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Morning Bid: Blunt Powell signals rate cut plans on ice

FILE PHOTO: Federal Reserve Chair Jerome Powell testifies on Capitol Hill

A look at the day ahead in U.S. and global markets from Mike Dolan

There's no doubt there's a doubt about any U.S. interest rate cuts this year.

After weeks of market trepidation about stalling U.S. disinflation amid still-brisk economic growth, Federal Reserve top brass are making clear that this year's rate cut plans are on ice until further notice.

Even though Fed policymakers seemed to re-affirm their expectation of as many as three quarter-point cuts in 2024 as recently as last month, the picture has shifted considerably since.

Echoing a series of similar soundings from his colleagues in recent days, Fed Chair Jerome Powell late on Tuesday said stubborn inflation and a still-strong U.S. economy meant restrictive policy needed more time to work.

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"The recent data have clearly not given us greater confidence and instead indicate that it's likely to take longer than expected to achieve that confidence," Powell told a forum in Washington, in what is likely to be his last public appearance before the April 30-May 1 policy meeting.

Fed futures are taking the message on board, with as little as 40 basis points of easing now priced for the whole year - less than two quarter-point cuts. Uncertainty about any rate cut before November's election has re-emerged and just 23bps of cuts are now in the price by the Sept 18 meeting.

But the relatively modest reaction of stocks and bonds so far to Powell's blunt message shows the extent to which rate cut doubts had already been sown in markets.

Two-year Treasury yields briefly topped 5% again, but have slipped back to 4.95% early on Wednesday.

The latest global fund manager survey from Bank of America showed a massive 20-percentage-point drop in overall allocations to bonds - the biggest monthly fall since 2003 -- leaving asset managers registering a net underweight position of 14%.

The extent of U.S. economic outperformance, underlined by March retail and industry soundings this week that put the Atlanta Fed's 'GDPNow' estimate for first-quarter growth just shy of 3%, was highlighted by the International Monetary Fund's latest global forecasts.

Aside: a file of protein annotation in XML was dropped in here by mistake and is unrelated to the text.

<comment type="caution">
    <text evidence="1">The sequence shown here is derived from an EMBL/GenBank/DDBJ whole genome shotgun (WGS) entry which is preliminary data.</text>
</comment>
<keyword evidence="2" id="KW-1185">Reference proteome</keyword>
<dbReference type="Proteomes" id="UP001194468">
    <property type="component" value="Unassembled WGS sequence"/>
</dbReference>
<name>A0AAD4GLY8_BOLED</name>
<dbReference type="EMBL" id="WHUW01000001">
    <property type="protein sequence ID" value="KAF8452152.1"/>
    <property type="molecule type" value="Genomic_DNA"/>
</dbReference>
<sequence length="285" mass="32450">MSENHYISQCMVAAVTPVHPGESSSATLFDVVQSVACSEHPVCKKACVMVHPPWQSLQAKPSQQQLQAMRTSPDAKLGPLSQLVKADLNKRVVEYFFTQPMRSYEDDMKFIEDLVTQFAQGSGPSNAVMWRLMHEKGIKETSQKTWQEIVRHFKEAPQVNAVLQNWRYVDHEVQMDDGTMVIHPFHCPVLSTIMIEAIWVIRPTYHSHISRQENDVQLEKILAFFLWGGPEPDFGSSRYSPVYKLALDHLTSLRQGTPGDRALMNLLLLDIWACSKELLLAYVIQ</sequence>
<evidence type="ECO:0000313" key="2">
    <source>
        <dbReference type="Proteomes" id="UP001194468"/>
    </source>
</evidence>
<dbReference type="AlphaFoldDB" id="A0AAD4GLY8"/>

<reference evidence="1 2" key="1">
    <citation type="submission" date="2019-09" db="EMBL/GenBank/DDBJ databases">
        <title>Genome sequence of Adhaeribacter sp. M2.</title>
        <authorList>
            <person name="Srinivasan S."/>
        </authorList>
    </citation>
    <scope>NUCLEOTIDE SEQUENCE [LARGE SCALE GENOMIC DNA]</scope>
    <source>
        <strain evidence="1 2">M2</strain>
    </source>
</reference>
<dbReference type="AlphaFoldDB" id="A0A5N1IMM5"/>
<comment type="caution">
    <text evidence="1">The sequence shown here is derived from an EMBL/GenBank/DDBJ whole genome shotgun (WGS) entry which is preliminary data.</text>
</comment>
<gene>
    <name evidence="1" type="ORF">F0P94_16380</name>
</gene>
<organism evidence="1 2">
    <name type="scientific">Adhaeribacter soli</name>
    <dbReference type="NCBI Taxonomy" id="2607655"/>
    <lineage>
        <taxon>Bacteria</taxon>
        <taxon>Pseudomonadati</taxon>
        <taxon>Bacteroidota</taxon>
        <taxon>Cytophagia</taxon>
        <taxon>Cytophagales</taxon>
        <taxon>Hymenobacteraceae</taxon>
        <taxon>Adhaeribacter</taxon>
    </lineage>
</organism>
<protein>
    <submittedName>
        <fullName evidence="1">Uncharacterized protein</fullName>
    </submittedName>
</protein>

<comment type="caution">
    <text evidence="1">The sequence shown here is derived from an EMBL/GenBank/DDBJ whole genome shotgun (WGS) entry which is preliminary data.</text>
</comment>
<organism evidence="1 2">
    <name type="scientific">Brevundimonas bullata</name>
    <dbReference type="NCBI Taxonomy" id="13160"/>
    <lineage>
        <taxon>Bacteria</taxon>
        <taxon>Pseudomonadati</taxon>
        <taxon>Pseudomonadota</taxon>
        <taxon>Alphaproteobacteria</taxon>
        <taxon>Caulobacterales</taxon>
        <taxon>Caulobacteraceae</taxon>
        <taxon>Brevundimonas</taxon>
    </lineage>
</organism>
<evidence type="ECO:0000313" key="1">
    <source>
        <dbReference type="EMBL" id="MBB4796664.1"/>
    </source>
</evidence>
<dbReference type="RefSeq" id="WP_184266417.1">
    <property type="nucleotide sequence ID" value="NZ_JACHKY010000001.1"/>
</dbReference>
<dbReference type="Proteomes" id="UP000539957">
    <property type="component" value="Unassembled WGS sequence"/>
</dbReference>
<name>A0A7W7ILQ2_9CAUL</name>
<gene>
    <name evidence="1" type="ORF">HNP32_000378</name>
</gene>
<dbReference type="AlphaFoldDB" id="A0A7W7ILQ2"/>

The Fund now expects the U.S. economy to expand 2.7% this year - some 1.2 percentage points higher than it forecast six months ago.

The Fed's so-called 'Beige Book' of the latest economic conditions is due for release later on Wednesday. And news on Tuesday of a sharp drop in housing starts last month cut through the heat registered elsewhere.

With first-quarter corporate earnings streaming in, U.S. stocks largely took the Powell punch on the chin so far too.

The S&P500 closed in the red for the third straight session and hit its lowest in almost two months - but the decline on the day was a modest 0.2% and futures are slightly firmer ahead of today's bell.

The Dow Jones Industrial Average actually rose on the day as UnitedHealth's upbeat quarterly results lifted its stock more than 5%.

But, even with eyes back on regional bank earnings again on Wednesday following last year's disturbance, implied stock volatility captured by the VIX slipped back a tad to 18.

Although Middle East tensions loom large in the background, U.S. crude oil prices remained steady at $85 per barrel.

The dollar has been a big beneficiary of the Fed rethink in recent weeks - but it too fell back a touch from five-month highs overnight.

One driver of the dollar was the idea that other central banks would go ahead and ease policy anyway, regardless of Fed hesitation.

European Central Bank boss Christine Lagarde, for example, seemed to double down on Tuesday on plans for June ECB cut.

But above-forecast British inflation for March - even though core inflation rates there did fall to their lowest in more than two years - may provide some notes of caution from the Bank of England.

Overseas stocks were mixed on Wednesday, with China's bourses outperforming in Asia as the nation's top securities regulator clarified the new delisting rules to calm the market. The China Securities Regulatory Commission said late on Tuesday that tighter rules would not spark a wave of delistings.

The yuan also firmed up from Tuesday's 2024 low.

In Europe, ASML dropped 4.8%, steering a 1.8% decline in the technology sector, after the Dutch firm reported weaker-than-expected new bookings in its first-quarter earnings. But LVMH rose 2% after the world's largest luxury group's quarterly sales rose 3%.

Key diary items that may provide direction to U.S. markets later on Wednesday:

* US corporate earnings: US Bancorp, Citizens Financial, Travelers, Discover Financial, CSX, Equifax, Prologis, Abbott Laboratories, Kinder Morgan, Crown Castle, Las Vegas Sands

* Federal Reserve issues Beige Book on economic conditions, US Treasury releases TIC data on overseas Treasury holdings

* International Monetary Fund/World Bank Spring meetings start, IMF releases Global Fiscal Monitor

* Fed Board Governor Michelle Bowman and Cleveland Fed President Loretta Mester speak; European Central Bank board members Isabel Schnabel and Piero Cipollone speak; Bank of England governor Andrew Bailey and BoE policymakers Jonathan Haskel and Megan Greene speak

* US Treasury sells 20-year bonds

(By Mike Dolan, editing by Christina Fincher, mike.dolan@thomsonreuters.com)